Thursday, September 6, 2007
No More Edumacation
"Just when I thought I was out, they pull me back in!"
-Paulie from Sapranos
How ironic... school has kept me away from the blogosphere for a few weeks, yet an article about knowing when to leave school brings me back.
I read this article in Maxim magazine about how we use grad school as a crutch before entering the real world. It blasts folks for going to school and getting advanced degrees in fields that will not significantly increase their incomes in the long run.
Is that fair? Sure... going to grad school right after college is a way for many who are not sure about what they want to do with their lives to figure it all out, but does that mean they should be blasted for valuing education?
Here's the article. I'm actually copying it directly from the magazine. That's right folks---no copying and pasting. It's the least I could do.
You know who you are. You're the twenty- and thirty-somethings who refuse to grow up and get a job. You're the research assistants, TAs, philosophy master's candidates, and other lifelong academics who hide behind syllabi and aged book-slinging zombies mindlessly shuffling through the ivy-strewn graveyards of your glory days. Or worse yet, you're the guy who flunked real life and decided to go back to school. To all you professional Peter Pans out there: We're calling your bullshit. you're officially on notice.
Exceptions to the Rule
First, let's be clear that the venom being spewed here today isn't directed at everyone over the age of 21 who's currently in school. We're not going to say it's a wast of time and money to study to become a doctor; that would be preposterous. Emergency rooms will always be understaffed, and network television will always need young medical professionals around whom to base prime-time dramas. Plus, census figures show that advanced degrees in medicine, engineering, computers, law, and business translate into higher earnings.
That's not to say those last two haven't earned our scorn. What's law school after all but the great American fallback? You want to know why a million bad jokes start with there being too many lawyers in the world? Because when a college senior puddings his pants at the prospect of entering the real world, law school is an easy out--a three-year stay of execution from commitment, responsibility, and accountability. And don't give us that "I love the law" shit. If you loved the law, that wouldn't be a stack of dog-eared Maxim magazines next to your toilet; it'd be Sam Waterston's autobiography teetering on a pile of John Grisham paperbacks.
Then there's the MBA--a horseshit degree if there ever was one, invented by businessmen solely interested in surrounding themselves with "their kind," i.e., those privileged enough to piss away 30 large per year learning Excel and PowerPoint. The only reason anyone would need an MBA is because more and more business jobs are requiring them, which is today's equivalent of "No Irish Need Apply." Only this time it's economic discrimination: Such a requirement has less to do with finding the most qualified go-getter for the job and more with making sure the new hire won't look out of place lipping cigars, quaffing brandy, and swapping Skull and Bones stories with the rest of the gang.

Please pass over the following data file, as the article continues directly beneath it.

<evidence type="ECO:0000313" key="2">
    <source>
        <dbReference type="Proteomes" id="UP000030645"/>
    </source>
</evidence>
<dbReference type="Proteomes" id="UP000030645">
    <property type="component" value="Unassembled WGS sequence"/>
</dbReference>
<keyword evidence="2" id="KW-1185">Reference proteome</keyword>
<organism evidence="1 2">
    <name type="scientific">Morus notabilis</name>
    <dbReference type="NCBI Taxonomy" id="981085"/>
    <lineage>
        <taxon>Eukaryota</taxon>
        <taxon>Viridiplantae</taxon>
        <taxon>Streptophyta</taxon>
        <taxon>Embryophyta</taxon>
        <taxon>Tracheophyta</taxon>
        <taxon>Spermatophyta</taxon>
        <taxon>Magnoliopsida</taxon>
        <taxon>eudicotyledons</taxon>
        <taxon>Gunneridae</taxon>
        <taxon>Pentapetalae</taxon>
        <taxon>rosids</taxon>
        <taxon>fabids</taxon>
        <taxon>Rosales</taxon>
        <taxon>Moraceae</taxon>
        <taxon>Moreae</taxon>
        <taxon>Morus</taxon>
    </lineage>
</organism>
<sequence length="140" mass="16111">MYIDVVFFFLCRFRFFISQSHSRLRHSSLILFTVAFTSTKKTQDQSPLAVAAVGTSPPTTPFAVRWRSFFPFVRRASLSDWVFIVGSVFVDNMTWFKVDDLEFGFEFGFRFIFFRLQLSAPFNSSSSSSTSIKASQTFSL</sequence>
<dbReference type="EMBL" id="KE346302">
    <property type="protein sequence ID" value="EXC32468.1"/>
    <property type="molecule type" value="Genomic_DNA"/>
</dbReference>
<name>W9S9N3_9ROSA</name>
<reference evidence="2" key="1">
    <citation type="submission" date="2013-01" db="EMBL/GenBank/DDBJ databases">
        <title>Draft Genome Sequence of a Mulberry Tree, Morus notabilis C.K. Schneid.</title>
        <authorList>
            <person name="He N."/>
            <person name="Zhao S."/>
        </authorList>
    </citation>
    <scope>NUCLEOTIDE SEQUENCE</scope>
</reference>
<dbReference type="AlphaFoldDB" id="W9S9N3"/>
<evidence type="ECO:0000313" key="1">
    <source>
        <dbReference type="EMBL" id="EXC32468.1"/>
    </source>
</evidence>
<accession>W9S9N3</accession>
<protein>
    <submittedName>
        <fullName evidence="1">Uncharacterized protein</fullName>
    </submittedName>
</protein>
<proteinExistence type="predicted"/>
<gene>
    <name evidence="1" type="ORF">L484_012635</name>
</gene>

But at least a law degree or MBA can make you rich. The shit we're kicking up today is aimed squarely at the sad lot who stretch a higher education beyond four years in order to study something like dance, poetry, art, or the most worthless of pursuits: English.
Money for Nothing
"You really have to look at the math when you're doing this," says Liz Pullman Weston, author of Deal With Your Debt. "What is the payoff going to be down the road? On average, for liberal arts and social sciences, it doesn't pay off to get that master's--especially when you have to borrow money to get it." To reach this conclusion, Weston broke out the abacus and examined the average salaries for specific degrees according to U.S. Census Bureau records. Using the same kind of "present value" calculations that lotteries perform when a toothless hillbilly opts to take the money and run instead of in annual installments, she came up with lump-sum dollar amounts that represent what different degrees are worth in future earnings. On average, a master's in business or engineering is worth in excess of 300 grand more than a bachelor's in either field.
For liberal arts and social sciences, however, a master's is actually worth less than a bachelor's when you take into account what you spend to get it. "The Census Bureau's figures show that someone with a liberal arts master's degree earned just $5 a month more than someone with a bachelor's in the same field," Weston said. "Getting the degree costs you more than you will earn back with it." Sucker.
But it's not just the waste of money that boils our balls. It's that suddenly it's OK for people to tread water in a pool of perpetual adolescence. When did avoiding adulthood become a career ambition?
I'll finish posting the second half tomorrow if you all are interested.